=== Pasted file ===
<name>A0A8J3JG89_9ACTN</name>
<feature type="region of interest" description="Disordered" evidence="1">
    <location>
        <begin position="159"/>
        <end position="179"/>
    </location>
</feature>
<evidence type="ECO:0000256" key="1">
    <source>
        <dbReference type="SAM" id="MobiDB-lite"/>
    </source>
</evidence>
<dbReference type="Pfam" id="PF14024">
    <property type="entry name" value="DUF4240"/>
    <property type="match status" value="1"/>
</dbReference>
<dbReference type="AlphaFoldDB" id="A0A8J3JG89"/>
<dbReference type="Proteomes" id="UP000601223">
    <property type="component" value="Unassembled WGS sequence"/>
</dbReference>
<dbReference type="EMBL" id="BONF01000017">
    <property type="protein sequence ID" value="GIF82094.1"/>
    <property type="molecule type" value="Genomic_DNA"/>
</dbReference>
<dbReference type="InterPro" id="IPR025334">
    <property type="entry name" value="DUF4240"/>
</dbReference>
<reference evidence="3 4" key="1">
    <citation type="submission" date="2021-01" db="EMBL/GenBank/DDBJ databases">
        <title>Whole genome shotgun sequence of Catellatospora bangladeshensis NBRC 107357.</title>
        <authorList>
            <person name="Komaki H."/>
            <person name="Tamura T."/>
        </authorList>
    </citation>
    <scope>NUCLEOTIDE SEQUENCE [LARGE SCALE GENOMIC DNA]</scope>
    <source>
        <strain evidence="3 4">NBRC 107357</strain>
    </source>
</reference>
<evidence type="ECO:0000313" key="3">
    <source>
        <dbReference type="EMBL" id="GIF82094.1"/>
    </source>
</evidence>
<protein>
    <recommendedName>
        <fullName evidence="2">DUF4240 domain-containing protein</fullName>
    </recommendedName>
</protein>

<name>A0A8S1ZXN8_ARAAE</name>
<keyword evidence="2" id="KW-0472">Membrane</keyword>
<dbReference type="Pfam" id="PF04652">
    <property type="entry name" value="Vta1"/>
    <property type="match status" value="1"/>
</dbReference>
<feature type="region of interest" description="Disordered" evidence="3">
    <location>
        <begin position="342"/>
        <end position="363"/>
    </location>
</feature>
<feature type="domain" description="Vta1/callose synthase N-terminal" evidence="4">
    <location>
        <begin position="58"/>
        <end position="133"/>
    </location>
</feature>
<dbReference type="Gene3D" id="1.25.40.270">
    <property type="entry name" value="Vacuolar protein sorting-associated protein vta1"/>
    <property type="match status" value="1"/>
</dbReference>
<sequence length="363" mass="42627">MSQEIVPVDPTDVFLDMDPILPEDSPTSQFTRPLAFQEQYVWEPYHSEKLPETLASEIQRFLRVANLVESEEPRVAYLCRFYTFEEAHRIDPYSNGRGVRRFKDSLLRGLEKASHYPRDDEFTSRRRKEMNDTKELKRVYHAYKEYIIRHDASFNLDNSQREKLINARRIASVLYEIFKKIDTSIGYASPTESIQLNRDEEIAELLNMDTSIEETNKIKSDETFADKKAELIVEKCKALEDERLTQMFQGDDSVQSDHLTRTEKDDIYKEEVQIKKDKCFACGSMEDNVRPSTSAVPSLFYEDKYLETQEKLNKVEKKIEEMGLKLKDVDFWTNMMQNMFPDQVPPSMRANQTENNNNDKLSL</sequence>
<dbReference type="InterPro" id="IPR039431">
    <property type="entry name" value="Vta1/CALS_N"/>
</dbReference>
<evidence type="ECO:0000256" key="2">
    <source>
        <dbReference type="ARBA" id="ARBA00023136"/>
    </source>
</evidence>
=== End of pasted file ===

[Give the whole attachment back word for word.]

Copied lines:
<name>A0A8J3JG89_9ACTN</name>
<feature type="region of interest" description="Disordered" evidence="1">
    <location>
        <begin position="159"/>
        <end position="179"/>
    </location>
</feature>
<evidence type="ECO:0000256" key="1">
    <source>
        <dbReference type="SAM" id="MobiDB-lite"/>
    </source>
</evidence>
<dbReference type="Pfam" id="PF14024">
    <property type="entry name" value="DUF4240"/>
    <property type="match status" value="1"/>
</dbReference>
<dbReference type="AlphaFoldDB" id="A0A8J3JG89"/>
<dbReference type="Proteomes" id="UP000601223">
    <property type="component" value="Unassembled WGS sequence"/>
</dbReference>
<dbReference type="EMBL" id="BONF01000017">
    <property type="protein sequence ID" value="GIF82094.1"/>
    <property type="molecule type" value="Genomic_DNA"/>
</dbReference>
<dbReference type="InterPro" id="IPR025334">
    <property type="entry name" value="DUF4240"/>
</dbReference>
<reference evidence="3 4" key="1">
    <citation type="submission" date="2021-01" db="EMBL/GenBank/DDBJ databases">
        <title>Whole genome shotgun sequence of Catellatospora bangladeshensis NBRC 107357.</title>
        <authorList>
            <person name="Komaki H."/>
            <person name="Tamura T."/>
        </authorList>
    </citation>
    <scope>NUCLEOTIDE SEQUENCE [LARGE SCALE GENOMIC DNA]</scope>
    <source>
        <strain evidence="3 4">NBRC 107357</strain>
    </source>
</reference>
<evidence type="ECO:0000313" key="3">
    <source>
        <dbReference type="EMBL" id="GIF82094.1"/>
    </source>
</evidence>
<protein>
    <recommendedName>
        <fullName evidence="2">DUF4240 domain-containing protein</fullName>
    </recommendedName>
</protein>

<name>A0A8S1ZXN8_ARAAE</name>
<keyword evidence="2" id="KW-0472">Membrane</keyword>
<dbReference type="Pfam" id="PF04652">
    <property type="entry name" value="Vta1"/>
    <property type="match status" value="1"/>
</dbReference>
<feature type="region of interest" description="Disordered" evidence="3">
    <location>
        <begin position="342"/>
        <end position="363"/>
    </location>
</feature>
<feature type="domain" description="Vta1/callose synthase N-terminal" evidence="4">
    <location>
        <begin position="58"/>
        <end position="133"/>
    </location>
</feature>
<dbReference type="Gene3D" id="1.25.40.270">
    <property type="entry name" value="Vacuolar protein sorting-associated protein vta1"/>
    <property type="match status" value="1"/>
</dbReference>
<sequence length="363" mass="42627">MSQEIVPVDPTDVFLDMDPILPEDSPTSQFTRPLAFQEQYVWEPYHSEKLPETLASEIQRFLRVANLVESEEPRVAYLCRFYTFEEAHRIDPYSNGRGVRRFKDSLLRGLEKASHYPRDDEFTSRRRKEMNDTKELKRVYHAYKEYIIRHDASFNLDNSQREKLINARRIASVLYEIFKKIDTSIGYASPTESIQLNRDEEIAELLNMDTSIEETNKIKSDETFADKKAELIVEKCKALEDERLTQMFQGDDSVQSDHLTRTEKDDIYKEEVQIKKDKCFACGSMEDNVRPSTSAVPSLFYEDKYLETQEKLNKVEKKIEEMGLKLKDVDFWTNMMQNMFPDQVPPSMRANQTENNNNDKLSL</sequence>
<dbReference type="InterPro" id="IPR039431">
    <property type="entry name" value="Vta1/CALS_N"/>
</dbReference>
<evidence type="ECO:0000256" key="2">
    <source>
        <dbReference type="ARBA" id="ARBA00023136"/>
    </source>
</evidence>